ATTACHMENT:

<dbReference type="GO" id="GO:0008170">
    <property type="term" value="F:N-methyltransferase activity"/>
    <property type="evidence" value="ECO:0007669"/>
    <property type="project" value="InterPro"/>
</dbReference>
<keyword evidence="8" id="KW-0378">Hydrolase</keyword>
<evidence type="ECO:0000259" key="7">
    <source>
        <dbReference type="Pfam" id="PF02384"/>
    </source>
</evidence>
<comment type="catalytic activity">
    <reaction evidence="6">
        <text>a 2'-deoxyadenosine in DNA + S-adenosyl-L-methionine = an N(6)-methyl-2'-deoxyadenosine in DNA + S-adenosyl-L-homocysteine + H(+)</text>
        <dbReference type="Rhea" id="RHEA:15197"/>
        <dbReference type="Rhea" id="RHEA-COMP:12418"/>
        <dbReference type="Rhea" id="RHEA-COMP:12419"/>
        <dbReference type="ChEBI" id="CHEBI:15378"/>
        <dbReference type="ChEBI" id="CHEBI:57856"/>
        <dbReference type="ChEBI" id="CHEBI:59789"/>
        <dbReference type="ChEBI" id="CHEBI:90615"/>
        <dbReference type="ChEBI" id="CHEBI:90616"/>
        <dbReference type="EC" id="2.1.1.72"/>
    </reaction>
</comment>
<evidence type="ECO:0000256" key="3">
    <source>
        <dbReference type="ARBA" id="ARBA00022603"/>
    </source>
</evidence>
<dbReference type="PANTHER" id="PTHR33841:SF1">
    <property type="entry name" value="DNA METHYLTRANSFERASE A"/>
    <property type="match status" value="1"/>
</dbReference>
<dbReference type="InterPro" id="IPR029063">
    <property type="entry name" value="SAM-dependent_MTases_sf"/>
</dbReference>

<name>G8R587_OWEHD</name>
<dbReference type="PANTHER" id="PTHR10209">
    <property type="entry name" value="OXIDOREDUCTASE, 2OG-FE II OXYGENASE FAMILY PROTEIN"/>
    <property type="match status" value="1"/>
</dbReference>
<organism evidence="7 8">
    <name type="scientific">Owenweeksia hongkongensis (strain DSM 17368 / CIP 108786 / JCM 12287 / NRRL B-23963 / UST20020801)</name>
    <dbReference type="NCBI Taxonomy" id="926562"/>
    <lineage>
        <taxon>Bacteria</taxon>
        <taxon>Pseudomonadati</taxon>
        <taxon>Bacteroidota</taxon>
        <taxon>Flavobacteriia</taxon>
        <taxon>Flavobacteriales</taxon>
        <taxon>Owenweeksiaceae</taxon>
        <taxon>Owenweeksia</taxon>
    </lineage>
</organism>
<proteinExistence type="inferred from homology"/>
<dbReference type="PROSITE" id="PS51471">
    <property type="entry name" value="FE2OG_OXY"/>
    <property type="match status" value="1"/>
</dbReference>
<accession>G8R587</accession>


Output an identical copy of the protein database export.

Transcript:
<dbReference type="GO" id="GO:0008170">
    <property type="term" value="F:N-methyltransferase activity"/>
    <property type="evidence" value="ECO:0007669"/>
    <property type="project" value="InterPro"/>
</dbReference>
<keyword evidence="8" id="KW-0378">Hydrolase</keyword>
<evidence type="ECO:0000259" key="7">
    <source>
        <dbReference type="Pfam" id="PF02384"/>
    </source>
</evidence>
<comment type="catalytic activity">
    <reaction evidence="6">
        <text>a 2'-deoxyadenosine in DNA + S-adenosyl-L-methionine = an N(6)-methyl-2'-deoxyadenosine in DNA + S-adenosyl-L-homocysteine + H(+)</text>
        <dbReference type="Rhea" id="RHEA:15197"/>
        <dbReference type="Rhea" id="RHEA-COMP:12418"/>
        <dbReference type="Rhea" id="RHEA-COMP:12419"/>
        <dbReference type="ChEBI" id="CHEBI:15378"/>
        <dbReference type="ChEBI" id="CHEBI:57856"/>
        <dbReference type="ChEBI" id="CHEBI:59789"/>
        <dbReference type="ChEBI" id="CHEBI:90615"/>
        <dbReference type="ChEBI" id="CHEBI:90616"/>
        <dbReference type="EC" id="2.1.1.72"/>
    </reaction>
</comment>
<evidence type="ECO:0000256" key="3">
    <source>
        <dbReference type="ARBA" id="ARBA00022603"/>
    </source>
</evidence>
<dbReference type="PANTHER" id="PTHR33841:SF1">
    <property type="entry name" value="DNA METHYLTRANSFERASE A"/>
    <property type="match status" value="1"/>
</dbReference>
<dbReference type="InterPro" id="IPR029063">
    <property type="entry name" value="SAM-dependent_MTases_sf"/>
</dbReference>

<name>G8R587_OWEHD</name>
<dbReference type="PANTHER" id="PTHR10209">
    <property type="entry name" value="OXIDOREDUCTASE, 2OG-FE II OXYGENASE FAMILY PROTEIN"/>
    <property type="match status" value="1"/>
</dbReference>
<organism evidence="7 8">
    <name type="scientific">Owenweeksia hongkongensis (strain DSM 17368 / CIP 108786 / JCM 12287 / NRRL B-23963 / UST20020801)</name>
    <dbReference type="NCBI Taxonomy" id="926562"/>
    <lineage>
        <taxon>Bacteria</taxon>
        <taxon>Pseudomonadati</taxon>
        <taxon>Bacteroidota</taxon>
        <taxon>Flavobacteriia</taxon>
        <taxon>Flavobacteriales</taxon>
        <taxon>Owenweeksiaceae</taxon>
        <taxon>Owenweeksia</taxon>
    </lineage>
</organism>
<proteinExistence type="inferred from homology"/>
<dbReference type="PROSITE" id="PS51471">
    <property type="entry name" value="FE2OG_OXY"/>
    <property type="match status" value="1"/>
</dbReference>
<accession>G8R587</accession>